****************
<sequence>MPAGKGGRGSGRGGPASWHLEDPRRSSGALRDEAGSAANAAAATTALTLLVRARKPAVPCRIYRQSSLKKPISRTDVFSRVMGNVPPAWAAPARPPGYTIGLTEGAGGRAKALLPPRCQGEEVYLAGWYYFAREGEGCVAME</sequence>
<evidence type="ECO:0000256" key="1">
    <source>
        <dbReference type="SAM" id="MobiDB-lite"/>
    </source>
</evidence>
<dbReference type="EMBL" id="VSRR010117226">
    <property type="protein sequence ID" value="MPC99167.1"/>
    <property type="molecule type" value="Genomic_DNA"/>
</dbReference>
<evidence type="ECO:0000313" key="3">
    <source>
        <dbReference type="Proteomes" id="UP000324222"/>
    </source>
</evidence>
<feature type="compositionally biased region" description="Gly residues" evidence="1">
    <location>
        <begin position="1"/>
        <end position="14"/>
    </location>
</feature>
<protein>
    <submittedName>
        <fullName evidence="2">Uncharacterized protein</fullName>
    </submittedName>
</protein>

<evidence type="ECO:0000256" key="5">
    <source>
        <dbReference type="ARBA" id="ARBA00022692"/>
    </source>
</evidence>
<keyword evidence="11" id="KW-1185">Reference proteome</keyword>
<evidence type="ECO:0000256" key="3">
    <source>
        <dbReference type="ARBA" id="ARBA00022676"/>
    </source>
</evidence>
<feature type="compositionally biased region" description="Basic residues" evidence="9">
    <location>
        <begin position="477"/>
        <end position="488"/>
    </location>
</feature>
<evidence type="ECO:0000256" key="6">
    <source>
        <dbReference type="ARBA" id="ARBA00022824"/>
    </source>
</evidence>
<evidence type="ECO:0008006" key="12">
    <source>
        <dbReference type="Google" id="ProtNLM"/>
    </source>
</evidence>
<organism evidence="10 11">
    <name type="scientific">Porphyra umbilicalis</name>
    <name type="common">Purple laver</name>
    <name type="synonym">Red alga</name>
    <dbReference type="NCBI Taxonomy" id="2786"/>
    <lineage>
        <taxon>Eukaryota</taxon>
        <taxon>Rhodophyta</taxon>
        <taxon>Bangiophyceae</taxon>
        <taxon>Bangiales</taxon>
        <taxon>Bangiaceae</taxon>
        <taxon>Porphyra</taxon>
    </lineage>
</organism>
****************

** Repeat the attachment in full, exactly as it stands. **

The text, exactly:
<sequence>MPAGKGGRGSGRGGPASWHLEDPRRSSGALRDEAGSAANAAAATTALTLLVRARKPAVPCRIYRQSSLKKPISRTDVFSRVMGNVPPAWAAPARPPGYTIGLTEGAGGRAKALLPPRCQGEEVYLAGWYYFAREGEGCVAME</sequence>
<evidence type="ECO:0000256" key="1">
    <source>
        <dbReference type="SAM" id="MobiDB-lite"/>
    </source>
</evidence>
<dbReference type="EMBL" id="VSRR010117226">
    <property type="protein sequence ID" value="MPC99167.1"/>
    <property type="molecule type" value="Genomic_DNA"/>
</dbReference>
<evidence type="ECO:0000313" key="3">
    <source>
        <dbReference type="Proteomes" id="UP000324222"/>
    </source>
</evidence>
<feature type="compositionally biased region" description="Gly residues" evidence="1">
    <location>
        <begin position="1"/>
        <end position="14"/>
    </location>
</feature>
<protein>
    <submittedName>
        <fullName evidence="2">Uncharacterized protein</fullName>
    </submittedName>
</protein>

<evidence type="ECO:0000256" key="5">
    <source>
        <dbReference type="ARBA" id="ARBA00022692"/>
    </source>
</evidence>
<keyword evidence="11" id="KW-1185">Reference proteome</keyword>
<evidence type="ECO:0000256" key="3">
    <source>
        <dbReference type="ARBA" id="ARBA00022676"/>
    </source>
</evidence>
<feature type="compositionally biased region" description="Basic residues" evidence="9">
    <location>
        <begin position="477"/>
        <end position="488"/>
    </location>
</feature>
<evidence type="ECO:0000256" key="6">
    <source>
        <dbReference type="ARBA" id="ARBA00022824"/>
    </source>
</evidence>
<evidence type="ECO:0008006" key="12">
    <source>
        <dbReference type="Google" id="ProtNLM"/>
    </source>
</evidence>
<organism evidence="10 11">
    <name type="scientific">Porphyra umbilicalis</name>
    <name type="common">Purple laver</name>
    <name type="synonym">Red alga</name>
    <dbReference type="NCBI Taxonomy" id="2786"/>
    <lineage>
        <taxon>Eukaryota</taxon>
        <taxon>Rhodophyta</taxon>
        <taxon>Bangiophyceae</taxon>
        <taxon>Bangiales</taxon>
        <taxon>Bangiaceae</taxon>
        <taxon>Porphyra</taxon>
    </lineage>
</organism>